May 29, 2023 // FEATURE

Avilla Confirmation Preparation Produces Catholic Identity  

In the Sacrament of Confirmation, recipients experience an outpouring of the Holy Spirit and the Bishop seals their acceptance of the Catholic faith. At Confirmation, recipients of the sacraments are also recognized as adults in the Church. Chad Helmkamp ensures that his students’ preparation for this sacrament consists of the beliefs of our faith and conversations about the role of the Holy Spirit within a confirmed Catholic when facing the challenges of the world. Classroom instruction and retreat encounters apply the love of the candidates for God, family, and their faith community so they can walk in confidence knowing their identity as a child of God. Helmkamp’s insight brings evidence that Confirmation preparations ought to cultivate students’ faith community and the support they have when facing challenges in their world. 

Helmkamp has been teaching 6th, 7th, and 8th-grade religion for 21 years. For the last eight years, he has organized the Confirmation retreats for St. Mary of the Assumption Catholic School in Avilla in partnership with other area Catholic schools. His Confirmation preparation develops from his understanding of the human person’s need to be known. 

Susan Curtis
Chad Helmkamp, Religion Teacher at St. Mary of the Assumption Catholic School in Avilla, poses with his Confirmation students at the 2023 Confirmation retreat held at Immaculate Conception Parish in Kendallville.

“At the end of the day, we all have dignity, which means ‘I need to matter.’ And we all need to be loved — we need to belong.” Helmkamp’s goals in his Confirmation preparation are that students “have an identity when they leave.”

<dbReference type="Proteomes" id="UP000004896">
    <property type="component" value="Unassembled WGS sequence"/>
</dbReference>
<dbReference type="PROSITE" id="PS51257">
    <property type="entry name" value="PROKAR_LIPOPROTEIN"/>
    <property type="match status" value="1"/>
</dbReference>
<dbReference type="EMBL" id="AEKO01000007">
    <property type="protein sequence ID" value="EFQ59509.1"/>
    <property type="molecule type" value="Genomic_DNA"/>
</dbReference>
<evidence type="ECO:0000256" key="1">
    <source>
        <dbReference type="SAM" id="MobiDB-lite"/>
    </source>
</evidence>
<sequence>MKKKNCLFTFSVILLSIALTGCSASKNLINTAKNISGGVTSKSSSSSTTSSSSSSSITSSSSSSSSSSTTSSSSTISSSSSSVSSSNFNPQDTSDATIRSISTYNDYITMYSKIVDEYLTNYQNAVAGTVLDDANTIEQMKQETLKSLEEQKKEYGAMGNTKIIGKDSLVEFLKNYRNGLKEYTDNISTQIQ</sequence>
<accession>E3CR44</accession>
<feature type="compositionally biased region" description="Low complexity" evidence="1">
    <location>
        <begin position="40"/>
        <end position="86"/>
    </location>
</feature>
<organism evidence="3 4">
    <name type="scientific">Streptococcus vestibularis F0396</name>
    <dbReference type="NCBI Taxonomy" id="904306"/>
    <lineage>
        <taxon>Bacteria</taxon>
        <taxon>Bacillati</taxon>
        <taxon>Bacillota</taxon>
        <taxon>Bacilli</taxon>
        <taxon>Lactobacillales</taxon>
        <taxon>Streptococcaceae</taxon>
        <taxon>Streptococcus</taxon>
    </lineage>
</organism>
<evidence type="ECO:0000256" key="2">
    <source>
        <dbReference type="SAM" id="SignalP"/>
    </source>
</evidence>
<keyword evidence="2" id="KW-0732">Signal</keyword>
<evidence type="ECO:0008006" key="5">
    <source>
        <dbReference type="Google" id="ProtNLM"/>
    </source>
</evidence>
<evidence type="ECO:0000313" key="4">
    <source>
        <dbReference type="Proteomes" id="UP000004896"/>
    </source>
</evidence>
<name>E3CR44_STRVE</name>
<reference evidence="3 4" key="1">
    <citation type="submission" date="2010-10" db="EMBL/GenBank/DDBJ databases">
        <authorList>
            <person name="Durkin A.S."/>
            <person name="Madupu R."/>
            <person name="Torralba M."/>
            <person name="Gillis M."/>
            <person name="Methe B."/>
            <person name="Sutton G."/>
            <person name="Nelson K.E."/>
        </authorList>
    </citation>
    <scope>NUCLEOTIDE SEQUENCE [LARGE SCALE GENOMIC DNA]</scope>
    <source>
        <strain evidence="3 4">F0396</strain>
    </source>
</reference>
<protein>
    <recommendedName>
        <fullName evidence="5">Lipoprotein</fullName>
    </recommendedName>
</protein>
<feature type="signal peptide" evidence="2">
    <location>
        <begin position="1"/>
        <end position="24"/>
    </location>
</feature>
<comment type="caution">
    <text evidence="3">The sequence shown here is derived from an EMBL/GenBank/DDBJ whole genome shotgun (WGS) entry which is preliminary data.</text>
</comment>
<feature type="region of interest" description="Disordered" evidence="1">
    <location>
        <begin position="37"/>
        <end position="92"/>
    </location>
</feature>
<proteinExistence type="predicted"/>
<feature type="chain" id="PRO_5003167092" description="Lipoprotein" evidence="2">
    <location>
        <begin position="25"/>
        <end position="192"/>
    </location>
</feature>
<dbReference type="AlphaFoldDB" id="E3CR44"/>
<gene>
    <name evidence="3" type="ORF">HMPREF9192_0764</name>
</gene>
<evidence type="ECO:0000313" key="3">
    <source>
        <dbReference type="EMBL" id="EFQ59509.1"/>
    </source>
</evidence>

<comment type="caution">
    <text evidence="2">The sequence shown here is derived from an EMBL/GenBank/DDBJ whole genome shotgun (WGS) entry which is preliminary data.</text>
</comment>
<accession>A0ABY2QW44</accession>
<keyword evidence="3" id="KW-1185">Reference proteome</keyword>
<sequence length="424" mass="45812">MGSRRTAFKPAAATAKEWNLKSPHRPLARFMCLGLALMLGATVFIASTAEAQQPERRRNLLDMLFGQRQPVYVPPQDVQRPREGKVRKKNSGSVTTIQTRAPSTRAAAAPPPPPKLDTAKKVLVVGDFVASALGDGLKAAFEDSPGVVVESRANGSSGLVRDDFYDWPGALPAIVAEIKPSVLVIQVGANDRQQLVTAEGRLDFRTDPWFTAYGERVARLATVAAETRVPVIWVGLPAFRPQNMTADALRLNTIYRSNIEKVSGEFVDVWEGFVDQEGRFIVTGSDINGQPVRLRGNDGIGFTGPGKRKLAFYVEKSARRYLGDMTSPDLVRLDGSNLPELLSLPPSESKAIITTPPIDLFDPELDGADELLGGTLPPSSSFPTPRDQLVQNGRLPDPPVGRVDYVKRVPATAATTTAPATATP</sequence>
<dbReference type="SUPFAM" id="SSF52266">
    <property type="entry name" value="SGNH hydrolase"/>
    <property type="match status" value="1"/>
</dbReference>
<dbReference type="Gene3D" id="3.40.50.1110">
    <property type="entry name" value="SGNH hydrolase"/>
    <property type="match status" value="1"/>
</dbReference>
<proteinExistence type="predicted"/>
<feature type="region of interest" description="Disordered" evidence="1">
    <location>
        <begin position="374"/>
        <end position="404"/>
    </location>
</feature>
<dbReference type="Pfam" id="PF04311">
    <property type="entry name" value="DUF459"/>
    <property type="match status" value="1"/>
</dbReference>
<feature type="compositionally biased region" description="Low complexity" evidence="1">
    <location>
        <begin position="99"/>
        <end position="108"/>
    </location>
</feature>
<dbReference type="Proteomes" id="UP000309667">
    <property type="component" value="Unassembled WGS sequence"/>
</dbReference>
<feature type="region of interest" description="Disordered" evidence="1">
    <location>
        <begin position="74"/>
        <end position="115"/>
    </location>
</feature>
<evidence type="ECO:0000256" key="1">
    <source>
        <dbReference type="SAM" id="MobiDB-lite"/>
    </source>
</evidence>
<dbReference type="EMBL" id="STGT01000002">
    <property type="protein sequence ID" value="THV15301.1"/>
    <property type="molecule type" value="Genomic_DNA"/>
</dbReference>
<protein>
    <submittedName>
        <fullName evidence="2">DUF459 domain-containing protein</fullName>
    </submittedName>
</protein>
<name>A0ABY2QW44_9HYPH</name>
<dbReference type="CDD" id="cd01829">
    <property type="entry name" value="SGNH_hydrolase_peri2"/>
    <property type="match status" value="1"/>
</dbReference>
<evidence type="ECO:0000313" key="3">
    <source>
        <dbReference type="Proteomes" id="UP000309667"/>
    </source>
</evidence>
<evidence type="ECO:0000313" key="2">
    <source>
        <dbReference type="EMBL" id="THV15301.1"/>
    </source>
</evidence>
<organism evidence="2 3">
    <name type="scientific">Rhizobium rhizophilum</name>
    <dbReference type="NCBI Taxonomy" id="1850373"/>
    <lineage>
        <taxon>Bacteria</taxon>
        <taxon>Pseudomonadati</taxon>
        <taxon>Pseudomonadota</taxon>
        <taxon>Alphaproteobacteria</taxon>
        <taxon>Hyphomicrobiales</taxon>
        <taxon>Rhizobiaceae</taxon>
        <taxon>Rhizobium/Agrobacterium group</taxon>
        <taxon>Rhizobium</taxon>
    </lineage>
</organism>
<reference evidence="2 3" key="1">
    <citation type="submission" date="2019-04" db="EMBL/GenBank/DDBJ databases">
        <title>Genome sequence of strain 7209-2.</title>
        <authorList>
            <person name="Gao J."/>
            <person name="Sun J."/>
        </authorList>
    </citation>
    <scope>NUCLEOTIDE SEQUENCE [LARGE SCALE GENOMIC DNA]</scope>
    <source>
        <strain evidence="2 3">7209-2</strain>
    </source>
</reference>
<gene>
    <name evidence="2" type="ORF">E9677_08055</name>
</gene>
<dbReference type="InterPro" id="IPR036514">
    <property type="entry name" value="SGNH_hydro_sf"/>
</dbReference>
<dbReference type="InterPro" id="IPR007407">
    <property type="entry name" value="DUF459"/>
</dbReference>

Helmkamp recognizes and embraces similarities between raising prepared Catholics for Confirmation and the Trinity. 

“The parents are their primary educators. It is really trinitarian. You have God the Father, God the Son, who loved each other so much they formed the Holy Spirit. If you have parents and teachers who care about what their child is doing, you have a child that is really strong.” 

The outpouring of love from teachers and parents allows students to embrace the challenges of the world through the guidance of the Holy Spirit in Confirmation. This serves as the foundation for formal education in theology classes for the students and plants the truths of the Church in the hearts of the candidates, which sprout during the retreat. 

Within the classroom, Helmkamp incorporates the six tasks of catechesis which intermingle with Church history, and the “Confirmed in the Spirit” booklet which guides the units. Incorporated into each unit, the students discuss knowledge, prayer, and service. 

“The beauty of the Catholic faith is that the faith does not change. The core beliefs that we have: that is who we are as Catholics. So, it is really kind of a rock-solid foundation to build off of. The Seven Gifts are going to be the Seven Gifts no matter how many generations of Catholics come.”